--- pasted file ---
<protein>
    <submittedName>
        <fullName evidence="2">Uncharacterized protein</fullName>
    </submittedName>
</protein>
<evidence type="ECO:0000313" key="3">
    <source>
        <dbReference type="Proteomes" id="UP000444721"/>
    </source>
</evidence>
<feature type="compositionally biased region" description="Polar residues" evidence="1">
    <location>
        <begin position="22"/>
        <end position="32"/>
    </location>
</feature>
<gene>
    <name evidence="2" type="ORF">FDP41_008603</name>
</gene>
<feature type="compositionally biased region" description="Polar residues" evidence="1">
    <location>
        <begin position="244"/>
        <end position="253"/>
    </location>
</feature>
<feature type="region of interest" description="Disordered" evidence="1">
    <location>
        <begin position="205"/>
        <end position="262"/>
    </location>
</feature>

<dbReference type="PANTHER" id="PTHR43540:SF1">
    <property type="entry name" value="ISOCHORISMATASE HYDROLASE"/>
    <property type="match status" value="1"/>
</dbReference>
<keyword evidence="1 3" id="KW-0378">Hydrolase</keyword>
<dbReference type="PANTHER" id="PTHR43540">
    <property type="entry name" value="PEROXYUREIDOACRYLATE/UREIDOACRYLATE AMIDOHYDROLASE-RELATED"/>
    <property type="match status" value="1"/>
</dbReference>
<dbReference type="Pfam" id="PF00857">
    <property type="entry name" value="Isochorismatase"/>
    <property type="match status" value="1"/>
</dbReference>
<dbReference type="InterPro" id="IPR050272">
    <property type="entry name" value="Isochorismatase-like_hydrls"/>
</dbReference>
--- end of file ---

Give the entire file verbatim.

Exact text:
<protein>
    <submittedName>
        <fullName evidence="2">Uncharacterized protein</fullName>
    </submittedName>
</protein>
<evidence type="ECO:0000313" key="3">
    <source>
        <dbReference type="Proteomes" id="UP000444721"/>
    </source>
</evidence>
<feature type="compositionally biased region" description="Polar residues" evidence="1">
    <location>
        <begin position="22"/>
        <end position="32"/>
    </location>
</feature>
<gene>
    <name evidence="2" type="ORF">FDP41_008603</name>
</gene>
<feature type="compositionally biased region" description="Polar residues" evidence="1">
    <location>
        <begin position="244"/>
        <end position="253"/>
    </location>
</feature>
<feature type="region of interest" description="Disordered" evidence="1">
    <location>
        <begin position="205"/>
        <end position="262"/>
    </location>
</feature>

<dbReference type="PANTHER" id="PTHR43540:SF1">
    <property type="entry name" value="ISOCHORISMATASE HYDROLASE"/>
    <property type="match status" value="1"/>
</dbReference>
<keyword evidence="1 3" id="KW-0378">Hydrolase</keyword>
<dbReference type="PANTHER" id="PTHR43540">
    <property type="entry name" value="PEROXYUREIDOACRYLATE/UREIDOACRYLATE AMIDOHYDROLASE-RELATED"/>
    <property type="match status" value="1"/>
</dbReference>
<dbReference type="Pfam" id="PF00857">
    <property type="entry name" value="Isochorismatase"/>
    <property type="match status" value="1"/>
</dbReference>
<dbReference type="InterPro" id="IPR050272">
    <property type="entry name" value="Isochorismatase-like_hydrls"/>
</dbReference>